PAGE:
Best Answer: Mine did not grow at all . So I don't have an answer to your question. I live in Colorado and planted it according to directions. Good luck
Reply · Report · Thomas G on Jul 10, 2014
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where are the Rodo maximum raised?
Stephen K on Jun 12, 2015
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How much planting mix would be required for 3 shrubs 1 gallon size?
Carole D on May 31, 2015
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Most items ship the next business day unless otherwise noted.

Info for Those Who Love to Read:

Orders are occasionally delayed if we see really bad weather approaching, or if we encounter unusual circumstances. A small number of our plants show a specific release date. If you purchase one of these and would like your other items sooner, just let us know. 

Amount of Order Shipping Charge
Less than $15 $11.95
$15.00-$23.99 $12.95
$24.00-$39.99 $16.95
$40.00-$79.99 $19.95
$80.00-$98.99 $24.95
$99.00+ 32%

Will my Trees and Shrubs Look Like the Photographs?

Most trees and plants on the website are pictured in their mature form. Depending on the product and growth rate, mature development can take years for your plant to resemble the photos.

Picture the last time you took a walk in the woods. The young trees were not miniature bonsai versions of mature trees. Instead they were naturally thin and lanky. Young trees are programmed to race toward the light, before the competing vegetation crowds them out. Once established at 10 feet or more, they start developing a wide canopy and shedding lower limbs.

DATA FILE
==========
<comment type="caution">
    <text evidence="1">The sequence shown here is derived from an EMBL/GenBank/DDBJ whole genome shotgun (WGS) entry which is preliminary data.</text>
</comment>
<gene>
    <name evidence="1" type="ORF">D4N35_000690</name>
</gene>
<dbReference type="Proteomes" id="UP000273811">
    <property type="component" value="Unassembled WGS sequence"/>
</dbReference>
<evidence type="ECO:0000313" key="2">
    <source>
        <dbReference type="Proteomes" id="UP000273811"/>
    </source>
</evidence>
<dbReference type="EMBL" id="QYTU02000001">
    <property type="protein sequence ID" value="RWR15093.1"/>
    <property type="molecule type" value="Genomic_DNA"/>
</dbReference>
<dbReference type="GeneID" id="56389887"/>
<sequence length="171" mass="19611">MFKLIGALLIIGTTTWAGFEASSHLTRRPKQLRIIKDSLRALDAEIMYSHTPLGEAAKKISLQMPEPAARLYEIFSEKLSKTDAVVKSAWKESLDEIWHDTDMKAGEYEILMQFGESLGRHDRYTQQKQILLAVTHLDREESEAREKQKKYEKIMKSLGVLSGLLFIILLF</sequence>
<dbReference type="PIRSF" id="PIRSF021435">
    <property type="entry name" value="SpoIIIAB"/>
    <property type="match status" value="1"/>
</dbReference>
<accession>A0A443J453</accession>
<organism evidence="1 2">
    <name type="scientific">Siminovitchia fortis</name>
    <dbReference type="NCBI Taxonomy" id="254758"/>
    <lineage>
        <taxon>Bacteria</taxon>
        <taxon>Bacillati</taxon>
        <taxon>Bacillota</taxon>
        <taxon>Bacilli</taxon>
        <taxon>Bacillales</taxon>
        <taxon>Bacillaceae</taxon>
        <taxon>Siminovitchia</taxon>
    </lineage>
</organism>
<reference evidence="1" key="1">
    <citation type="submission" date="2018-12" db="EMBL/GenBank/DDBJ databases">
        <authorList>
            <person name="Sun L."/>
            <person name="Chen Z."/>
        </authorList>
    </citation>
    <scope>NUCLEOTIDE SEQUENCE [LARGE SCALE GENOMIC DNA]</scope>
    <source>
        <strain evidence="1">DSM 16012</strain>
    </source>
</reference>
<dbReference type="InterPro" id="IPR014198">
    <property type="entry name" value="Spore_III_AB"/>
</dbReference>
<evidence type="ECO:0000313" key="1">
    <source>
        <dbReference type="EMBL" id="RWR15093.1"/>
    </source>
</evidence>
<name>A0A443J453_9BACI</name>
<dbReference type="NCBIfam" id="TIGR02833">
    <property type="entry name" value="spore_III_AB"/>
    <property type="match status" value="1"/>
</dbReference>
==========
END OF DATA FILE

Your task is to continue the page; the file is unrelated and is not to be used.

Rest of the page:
Potted Tree Dormant Tree Bare Root Tree
Late spring to early fall
trees are shipped potted
Some dormant trees
prefer to be potted
Most dormant trees shipped in the
late fall through spring arrive bare root

Bare Root trees are shipped without dirt or any green foliage showing. Some customers who have never planted bare root before, think that they received a "dead stick" with roots. These dormant trees are basically sleeping over the winter as most trees do. Because of their hibernation-like stage, this is a great way to transplant these trees. Since a bare root tree lacks foliage, they need very little moisture.

Most Trees and Shrubs are Pruned Before Shipping... at No Cost to You

Tree before pruning Tree after pruning Rose before pruning Rose after pruning
Maple Tree before pruning Maple Tree after pruning 3 gallon Knockout Rose before pruning 3 gallon Knockout Rose after pruning

Pruning makes plants appear to be less-full than the ones you may have seen at your local big box garden center. A retailer's goal is to have plants look their best while sitting in the store. Our goal is to have them look the best after you plant them.

Pruned trees and shrubs not only travel better, but become established much quicker. So rather than supporting extra foliage, they put their energy into sending out deep roots. Once that happens, your plants become hardier and quickly explode with new top growth. Above the ground, pruning helps your plants develop a more attractive form.